Many other anti-gun organizations, politicians, news outlets and regular folks followed suit in expressing (absurdly) how “dangerous” this was, completely unaware that anyone was able to find blueprints for a 3D printed gun online and have been able for five years.

Are 3D-Printed Guns Legal?


Even before Defense Distributed, it has been and still is perfectly legal for you to make your own gun—whether it is CNC milled, forged or printed.  You just can’t sell or give it away.

Image of an AR-15 with the words "The Second Protects the First"
Publishing the blueprints to firearms is a free speech issue just as much as it’s a gun rights issue.

Here’s the thing—

  1. Making your own firearm isn’t new.
  2. These blueprints aren’t new.
  3. You can’t 3D print a complete AR-15.
  4. Besides the Liberator, the blueprints available need a mass amount of code before they are printable.
  5. And let’s be honest here, criminals aren’t printing guns.

First, it costs thousands of dollars to buy the equipment to make one. The 3D printer used to print the Liberator costs about $8,000. Second, the thing doesn’t even really work! It explodes more often than it fires. Third, it’s inaccurate. Due to the plastic barrel, the bullet doesn’t really get much velocity and there is no way of knowing it will actually hit its target.

Clearly, the 3D printed gun isn’t a problem. Name one crime or mass shooting committed with a 3D printed gun…

Go ahead. We’ll wait.

Cartoon Chicken Little thinking that the sky is falling.
The hysteria centered around 3D printed guns is absurd.

Quite frankly, all this Chicken Little clucking and wing flapping is ridiculous. Max Lobovsky, who is the CEO of billion-dollar 3Dprinting company Formlabs says, “It’s far enough away from now that we’d have a low-cost device that can produce a fully functional firearm. I don’t think anyone is particularly close. I think we’re at least 10 to 15 years away.”

I mean, you can buy a Hi-Point fresh off the shelf for under $200. Or if you’re a criminal—steal a gun or buy it illegally off the street. Either way, the 3D-printed gun isn’t a threat.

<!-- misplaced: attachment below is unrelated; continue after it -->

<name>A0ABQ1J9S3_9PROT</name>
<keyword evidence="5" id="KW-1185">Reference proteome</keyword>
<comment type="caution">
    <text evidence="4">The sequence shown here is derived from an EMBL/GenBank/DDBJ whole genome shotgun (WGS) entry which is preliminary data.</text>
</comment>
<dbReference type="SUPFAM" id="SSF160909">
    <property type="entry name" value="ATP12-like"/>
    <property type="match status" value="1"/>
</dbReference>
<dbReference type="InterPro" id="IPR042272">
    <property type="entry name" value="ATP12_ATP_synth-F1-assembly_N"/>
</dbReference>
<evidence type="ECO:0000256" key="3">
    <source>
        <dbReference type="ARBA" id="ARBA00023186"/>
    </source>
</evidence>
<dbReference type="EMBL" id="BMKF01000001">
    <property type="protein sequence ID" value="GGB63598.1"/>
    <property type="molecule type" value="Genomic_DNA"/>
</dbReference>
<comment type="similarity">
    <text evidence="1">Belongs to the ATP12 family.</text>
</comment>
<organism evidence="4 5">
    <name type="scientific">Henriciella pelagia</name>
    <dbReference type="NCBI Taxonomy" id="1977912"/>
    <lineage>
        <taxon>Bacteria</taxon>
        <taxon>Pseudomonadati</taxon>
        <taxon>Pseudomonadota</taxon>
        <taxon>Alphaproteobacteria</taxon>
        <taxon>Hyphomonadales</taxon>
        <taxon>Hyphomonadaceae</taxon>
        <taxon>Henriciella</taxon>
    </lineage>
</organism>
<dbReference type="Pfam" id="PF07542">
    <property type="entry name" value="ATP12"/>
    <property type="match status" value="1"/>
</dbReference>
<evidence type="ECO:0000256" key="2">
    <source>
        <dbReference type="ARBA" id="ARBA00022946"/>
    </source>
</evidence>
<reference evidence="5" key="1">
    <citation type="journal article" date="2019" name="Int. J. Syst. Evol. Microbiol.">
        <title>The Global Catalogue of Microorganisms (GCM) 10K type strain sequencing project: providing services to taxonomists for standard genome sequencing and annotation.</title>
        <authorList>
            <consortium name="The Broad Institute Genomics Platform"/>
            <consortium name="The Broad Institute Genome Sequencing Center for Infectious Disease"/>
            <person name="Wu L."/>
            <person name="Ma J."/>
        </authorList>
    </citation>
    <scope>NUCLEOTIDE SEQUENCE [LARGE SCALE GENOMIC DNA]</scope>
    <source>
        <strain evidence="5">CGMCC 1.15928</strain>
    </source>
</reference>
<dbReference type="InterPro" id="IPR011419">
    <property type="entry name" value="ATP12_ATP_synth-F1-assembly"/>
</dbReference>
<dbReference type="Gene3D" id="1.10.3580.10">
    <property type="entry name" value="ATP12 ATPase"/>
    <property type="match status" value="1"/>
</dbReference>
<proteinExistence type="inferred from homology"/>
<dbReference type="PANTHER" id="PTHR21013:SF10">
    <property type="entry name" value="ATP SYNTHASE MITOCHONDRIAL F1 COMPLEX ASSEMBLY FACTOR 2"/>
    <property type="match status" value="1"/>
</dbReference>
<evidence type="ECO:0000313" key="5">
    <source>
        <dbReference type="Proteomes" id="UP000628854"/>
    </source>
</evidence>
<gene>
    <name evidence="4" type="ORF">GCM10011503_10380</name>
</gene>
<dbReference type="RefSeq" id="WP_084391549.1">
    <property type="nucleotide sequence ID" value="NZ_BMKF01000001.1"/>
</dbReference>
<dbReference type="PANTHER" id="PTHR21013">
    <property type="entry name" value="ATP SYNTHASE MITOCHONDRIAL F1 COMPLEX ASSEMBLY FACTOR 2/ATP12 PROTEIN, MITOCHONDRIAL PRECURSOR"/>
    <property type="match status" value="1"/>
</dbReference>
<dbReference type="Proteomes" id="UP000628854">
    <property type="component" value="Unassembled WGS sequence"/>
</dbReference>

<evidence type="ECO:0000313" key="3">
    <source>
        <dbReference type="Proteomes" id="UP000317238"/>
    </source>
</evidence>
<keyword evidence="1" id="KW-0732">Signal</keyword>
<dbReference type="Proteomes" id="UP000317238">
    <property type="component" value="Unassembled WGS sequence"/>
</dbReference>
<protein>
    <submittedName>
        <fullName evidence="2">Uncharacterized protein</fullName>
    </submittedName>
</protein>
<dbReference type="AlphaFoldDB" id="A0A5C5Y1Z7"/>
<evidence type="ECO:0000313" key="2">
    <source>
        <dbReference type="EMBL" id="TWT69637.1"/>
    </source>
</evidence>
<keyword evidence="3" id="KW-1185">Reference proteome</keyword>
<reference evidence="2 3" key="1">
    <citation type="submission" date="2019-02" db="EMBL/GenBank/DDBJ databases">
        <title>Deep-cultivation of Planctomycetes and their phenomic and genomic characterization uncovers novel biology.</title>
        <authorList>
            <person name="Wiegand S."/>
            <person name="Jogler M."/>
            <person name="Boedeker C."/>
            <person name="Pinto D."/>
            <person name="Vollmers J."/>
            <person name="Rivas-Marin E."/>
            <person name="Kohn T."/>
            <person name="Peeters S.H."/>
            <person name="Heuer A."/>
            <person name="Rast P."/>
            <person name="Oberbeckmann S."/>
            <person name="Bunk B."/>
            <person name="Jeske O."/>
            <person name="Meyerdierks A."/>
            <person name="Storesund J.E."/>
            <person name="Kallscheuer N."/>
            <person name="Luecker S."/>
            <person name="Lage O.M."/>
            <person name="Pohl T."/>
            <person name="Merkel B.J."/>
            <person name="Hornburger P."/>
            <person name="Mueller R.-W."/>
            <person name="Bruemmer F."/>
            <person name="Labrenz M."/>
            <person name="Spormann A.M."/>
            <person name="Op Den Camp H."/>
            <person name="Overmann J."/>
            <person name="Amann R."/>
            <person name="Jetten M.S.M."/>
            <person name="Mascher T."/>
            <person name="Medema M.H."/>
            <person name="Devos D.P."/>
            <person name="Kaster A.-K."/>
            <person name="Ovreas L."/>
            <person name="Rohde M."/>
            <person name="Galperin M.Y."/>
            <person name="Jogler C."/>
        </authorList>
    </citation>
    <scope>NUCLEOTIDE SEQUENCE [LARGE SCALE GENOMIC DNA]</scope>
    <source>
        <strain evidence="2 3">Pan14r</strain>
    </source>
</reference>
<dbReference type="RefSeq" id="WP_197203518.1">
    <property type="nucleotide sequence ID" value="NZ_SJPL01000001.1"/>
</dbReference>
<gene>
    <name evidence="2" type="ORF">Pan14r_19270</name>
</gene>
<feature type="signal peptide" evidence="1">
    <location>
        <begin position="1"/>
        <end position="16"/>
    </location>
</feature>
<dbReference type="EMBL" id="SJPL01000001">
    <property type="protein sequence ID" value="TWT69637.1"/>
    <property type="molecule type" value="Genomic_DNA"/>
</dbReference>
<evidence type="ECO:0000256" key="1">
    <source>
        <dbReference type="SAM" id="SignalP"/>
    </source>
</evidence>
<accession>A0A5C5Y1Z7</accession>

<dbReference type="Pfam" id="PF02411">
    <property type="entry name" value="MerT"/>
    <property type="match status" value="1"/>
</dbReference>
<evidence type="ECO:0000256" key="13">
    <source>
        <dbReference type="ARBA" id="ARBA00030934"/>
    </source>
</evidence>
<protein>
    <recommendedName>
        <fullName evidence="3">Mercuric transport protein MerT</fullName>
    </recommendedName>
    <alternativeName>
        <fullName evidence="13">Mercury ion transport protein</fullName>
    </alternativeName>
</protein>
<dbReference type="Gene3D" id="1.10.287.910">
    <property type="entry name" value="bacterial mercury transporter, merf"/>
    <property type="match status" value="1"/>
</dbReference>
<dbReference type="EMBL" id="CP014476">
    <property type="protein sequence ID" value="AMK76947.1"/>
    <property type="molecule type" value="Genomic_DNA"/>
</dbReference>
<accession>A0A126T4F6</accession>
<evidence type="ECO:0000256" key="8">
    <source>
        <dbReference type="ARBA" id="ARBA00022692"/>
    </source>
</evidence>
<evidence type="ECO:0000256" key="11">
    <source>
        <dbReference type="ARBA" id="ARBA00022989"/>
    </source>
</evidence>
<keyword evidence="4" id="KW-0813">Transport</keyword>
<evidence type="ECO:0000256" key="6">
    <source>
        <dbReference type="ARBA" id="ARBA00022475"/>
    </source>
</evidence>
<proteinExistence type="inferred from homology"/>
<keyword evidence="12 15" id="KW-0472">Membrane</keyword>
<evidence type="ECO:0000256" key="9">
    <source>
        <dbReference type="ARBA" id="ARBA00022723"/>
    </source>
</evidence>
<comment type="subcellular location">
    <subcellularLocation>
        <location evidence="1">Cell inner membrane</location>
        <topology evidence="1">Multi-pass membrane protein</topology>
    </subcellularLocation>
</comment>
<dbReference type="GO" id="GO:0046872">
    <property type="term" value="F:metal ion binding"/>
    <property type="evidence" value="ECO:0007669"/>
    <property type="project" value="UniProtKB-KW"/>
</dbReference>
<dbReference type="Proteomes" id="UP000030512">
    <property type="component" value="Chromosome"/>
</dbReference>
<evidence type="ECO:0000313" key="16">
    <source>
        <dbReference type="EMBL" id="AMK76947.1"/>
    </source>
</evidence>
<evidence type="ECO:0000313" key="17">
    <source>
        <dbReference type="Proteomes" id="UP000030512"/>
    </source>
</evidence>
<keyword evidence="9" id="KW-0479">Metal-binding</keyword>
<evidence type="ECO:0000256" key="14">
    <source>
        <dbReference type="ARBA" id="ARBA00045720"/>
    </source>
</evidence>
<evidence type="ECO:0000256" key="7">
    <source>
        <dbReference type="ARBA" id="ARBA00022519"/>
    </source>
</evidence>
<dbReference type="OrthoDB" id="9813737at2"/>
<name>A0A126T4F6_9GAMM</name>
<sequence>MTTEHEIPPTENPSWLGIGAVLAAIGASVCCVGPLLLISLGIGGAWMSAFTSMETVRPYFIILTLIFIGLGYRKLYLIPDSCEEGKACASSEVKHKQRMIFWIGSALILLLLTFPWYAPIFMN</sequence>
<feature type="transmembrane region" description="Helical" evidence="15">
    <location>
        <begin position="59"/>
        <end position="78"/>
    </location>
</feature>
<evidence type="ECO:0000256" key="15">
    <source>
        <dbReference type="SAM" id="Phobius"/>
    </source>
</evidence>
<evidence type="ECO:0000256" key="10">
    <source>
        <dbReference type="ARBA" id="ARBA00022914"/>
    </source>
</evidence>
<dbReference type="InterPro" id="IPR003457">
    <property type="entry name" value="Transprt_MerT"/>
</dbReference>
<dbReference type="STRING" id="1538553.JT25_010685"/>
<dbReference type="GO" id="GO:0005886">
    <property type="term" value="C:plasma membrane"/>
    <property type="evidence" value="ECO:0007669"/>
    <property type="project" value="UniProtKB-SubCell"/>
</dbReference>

These “sky is falling” social media posts and news stories are gun grabbers’ attempts at making it seem like gun ownership is socially unacceptable, strange and extreme.

The fact is, though, Americans continue to purchase firearms in record numbers. Last month, the FBI performed 1,835,318 NICS background checks—the second highest number for background checks during the month of July. Same for June 2018. The only other month of June that did better was June 2016 when 1,935,691 background checks were run.

In 2017, Shopify’s Lütke said, “Commerce is a powerful, underestimated form of expression. We use it to cast a vote with every product we buy. It’s a direct expression of democracy. This is why our mission at Shopify is to protect that form of expression and make it better for everyone, not just for those we agree with.”

We hear you loud and clear, Lütke and we will cast our vote. We will express ourselves. We’ll let Shopify know just exactly how democracy works.

To let Shopify know how you feel, give them a call at 888- 746-7439. If a pro-gun rights, gun manufacturer or pro-Second Amendment company you shop at sells on Shopify, drop them a line, add a link to this post and kindly request they switch ecommerce platforms. Further, if you are a gun manufacturer or retailer, Spike’s Tactical is asking you reach out to them to discuss taking legal action. You can call Spike’s at 407-928-2666.

To download your own firearm blueprints, click here.